Upgrade or Clean Install?

There’s probably a special place in Hell for even pondering this (Ed: Level 7 of Robot Hell, in fact), but after experimenting with Windows 7’s upgrade install feature, we’re going to seriously discuss it for a moment.

There’s no prior version of Windows we would ever seriously recommend an upgrade install for. Upgrade installs have historically offered very spotty results, in cases leaving systems or applications in malfunctioning states. The best path always has and always will continue to be a complete reinstall, so that old programs and old Windows components don’t interfere with the newest version of Windows.

But with Windows 7, we’re willing to reconsider. When it comes to the transition from Vista to Windows 7, there have been very few significant changes to the underpinnings of Windows. Certainly compared to moving from XP to Vista, there are no major changes in any aspect of the driver stack or the audio stack, nor has security, the bootloader, or any number of other subsystems been overhauled. Jokes about Windows 7 being Vista SP3 aside, the lack of significant architectural changes between the operating systems means that it’s a favorable environment for an upgrade install, one more favorable than for any other consumer version of Windows.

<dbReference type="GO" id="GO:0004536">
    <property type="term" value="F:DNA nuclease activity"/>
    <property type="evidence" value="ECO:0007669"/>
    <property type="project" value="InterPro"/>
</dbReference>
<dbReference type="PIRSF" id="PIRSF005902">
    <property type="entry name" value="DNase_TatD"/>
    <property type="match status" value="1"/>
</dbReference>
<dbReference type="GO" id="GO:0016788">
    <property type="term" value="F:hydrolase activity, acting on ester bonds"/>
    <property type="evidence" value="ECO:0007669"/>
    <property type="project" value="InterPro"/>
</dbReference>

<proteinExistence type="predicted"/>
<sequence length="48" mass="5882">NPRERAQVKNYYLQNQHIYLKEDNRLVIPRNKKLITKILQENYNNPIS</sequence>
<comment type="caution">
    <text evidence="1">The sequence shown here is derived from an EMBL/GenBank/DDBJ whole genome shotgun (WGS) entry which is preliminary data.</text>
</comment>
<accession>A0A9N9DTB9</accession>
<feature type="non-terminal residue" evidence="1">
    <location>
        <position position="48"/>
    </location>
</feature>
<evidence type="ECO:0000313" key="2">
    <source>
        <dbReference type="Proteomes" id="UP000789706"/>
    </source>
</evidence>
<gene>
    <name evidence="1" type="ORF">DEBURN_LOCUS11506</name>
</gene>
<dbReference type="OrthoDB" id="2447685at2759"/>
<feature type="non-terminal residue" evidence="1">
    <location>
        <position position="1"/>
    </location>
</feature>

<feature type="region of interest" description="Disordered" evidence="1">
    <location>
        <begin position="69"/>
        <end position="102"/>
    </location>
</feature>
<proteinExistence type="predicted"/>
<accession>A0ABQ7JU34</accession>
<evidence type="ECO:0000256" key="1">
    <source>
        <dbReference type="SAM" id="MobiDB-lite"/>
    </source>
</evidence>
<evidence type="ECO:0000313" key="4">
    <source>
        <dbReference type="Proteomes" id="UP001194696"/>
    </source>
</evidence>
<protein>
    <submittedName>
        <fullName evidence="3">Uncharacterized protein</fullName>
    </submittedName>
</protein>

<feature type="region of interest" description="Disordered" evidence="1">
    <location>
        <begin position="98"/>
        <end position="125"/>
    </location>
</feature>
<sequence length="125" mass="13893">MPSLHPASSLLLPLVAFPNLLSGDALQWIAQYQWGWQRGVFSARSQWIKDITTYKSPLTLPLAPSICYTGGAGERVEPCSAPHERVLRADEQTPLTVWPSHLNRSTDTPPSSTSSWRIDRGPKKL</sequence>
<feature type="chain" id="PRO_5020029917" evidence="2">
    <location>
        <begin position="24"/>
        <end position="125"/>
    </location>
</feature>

Good idea? Bad Idea?

In our own testing, we have taken two boxes from Vista to 7 using the upgrade install feature; one of these systems even did the Vista->7 RC1->7 RTM shuffle thanks to some INI hacking. Both of these systems have turned out fine, suffering no ill effects compared to any of the systems we have done clean installs on. And while the plural of “anecdote” is not “data”, we’ve seen similar reports elsewhere in places such as our forums that corroborate this.

To be clear, a clean install is always going to be the safer option. It forgoes any risk of old Windows components contaminating the new install, and hence for anyone that absolutely needs it to go right the first time, it’s still the way to go. But an upgrade install, when it works, is certainly more convenient than restoring a bunch of data and reinstalling every single program. Based on our experience, on a properly functioning machine this is something we would recommend trying so long as you have a good backup and the guts to give it a shot.